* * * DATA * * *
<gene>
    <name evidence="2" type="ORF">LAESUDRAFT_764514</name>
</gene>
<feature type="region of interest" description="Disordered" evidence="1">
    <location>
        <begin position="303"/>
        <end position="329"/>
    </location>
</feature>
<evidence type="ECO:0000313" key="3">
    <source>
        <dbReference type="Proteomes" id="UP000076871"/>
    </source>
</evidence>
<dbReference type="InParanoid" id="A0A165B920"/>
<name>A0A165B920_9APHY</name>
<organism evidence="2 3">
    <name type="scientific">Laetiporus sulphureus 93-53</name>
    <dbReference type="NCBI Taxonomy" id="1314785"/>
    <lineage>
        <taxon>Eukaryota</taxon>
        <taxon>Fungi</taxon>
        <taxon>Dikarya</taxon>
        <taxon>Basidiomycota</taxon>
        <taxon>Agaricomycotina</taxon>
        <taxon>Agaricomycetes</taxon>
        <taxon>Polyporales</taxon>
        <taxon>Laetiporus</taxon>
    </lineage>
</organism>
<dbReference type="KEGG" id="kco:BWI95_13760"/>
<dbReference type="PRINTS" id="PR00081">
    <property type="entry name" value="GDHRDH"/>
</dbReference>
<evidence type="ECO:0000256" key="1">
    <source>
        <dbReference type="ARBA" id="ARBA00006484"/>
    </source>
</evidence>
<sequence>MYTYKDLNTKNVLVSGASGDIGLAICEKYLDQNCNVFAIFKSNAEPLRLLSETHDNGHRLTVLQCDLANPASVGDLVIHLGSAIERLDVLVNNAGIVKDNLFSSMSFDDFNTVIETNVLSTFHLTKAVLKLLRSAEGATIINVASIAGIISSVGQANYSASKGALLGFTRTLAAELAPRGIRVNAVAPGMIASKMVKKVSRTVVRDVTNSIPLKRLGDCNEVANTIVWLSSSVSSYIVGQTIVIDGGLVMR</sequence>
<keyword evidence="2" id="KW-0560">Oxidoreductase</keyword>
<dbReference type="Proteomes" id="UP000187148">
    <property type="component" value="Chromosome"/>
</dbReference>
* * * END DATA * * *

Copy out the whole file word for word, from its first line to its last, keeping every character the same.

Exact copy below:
<gene>
    <name evidence="2" type="ORF">LAESUDRAFT_764514</name>
</gene>
<feature type="region of interest" description="Disordered" evidence="1">
    <location>
        <begin position="303"/>
        <end position="329"/>
    </location>
</feature>
<evidence type="ECO:0000313" key="3">
    <source>
        <dbReference type="Proteomes" id="UP000076871"/>
    </source>
</evidence>
<dbReference type="InParanoid" id="A0A165B920"/>
<name>A0A165B920_9APHY</name>
<organism evidence="2 3">
    <name type="scientific">Laetiporus sulphureus 93-53</name>
    <dbReference type="NCBI Taxonomy" id="1314785"/>
    <lineage>
        <taxon>Eukaryota</taxon>
        <taxon>Fungi</taxon>
        <taxon>Dikarya</taxon>
        <taxon>Basidiomycota</taxon>
        <taxon>Agaricomycotina</taxon>
        <taxon>Agaricomycetes</taxon>
        <taxon>Polyporales</taxon>
        <taxon>Laetiporus</taxon>
    </lineage>
</organism>
<dbReference type="KEGG" id="kco:BWI95_13760"/>
<dbReference type="PRINTS" id="PR00081">
    <property type="entry name" value="GDHRDH"/>
</dbReference>
<evidence type="ECO:0000256" key="1">
    <source>
        <dbReference type="ARBA" id="ARBA00006484"/>
    </source>
</evidence>
<sequence>MYTYKDLNTKNVLVSGASGDIGLAICEKYLDQNCNVFAIFKSNAEPLRLLSETHDNGHRLTVLQCDLANPASVGDLVIHLGSAIERLDVLVNNAGIVKDNLFSSMSFDDFNTVIETNVLSTFHLTKAVLKLLRSAEGATIINVASIAGIISSVGQANYSASKGALLGFTRTLAAELAPRGIRVNAVAPGMIASKMVKKVSRTVVRDVTNSIPLKRLGDCNEVANTIVWLSSSVSSYIVGQTIVIDGGLVMR</sequence>
<keyword evidence="2" id="KW-0560">Oxidoreductase</keyword>
<dbReference type="Proteomes" id="UP000187148">
    <property type="component" value="Chromosome"/>
</dbReference>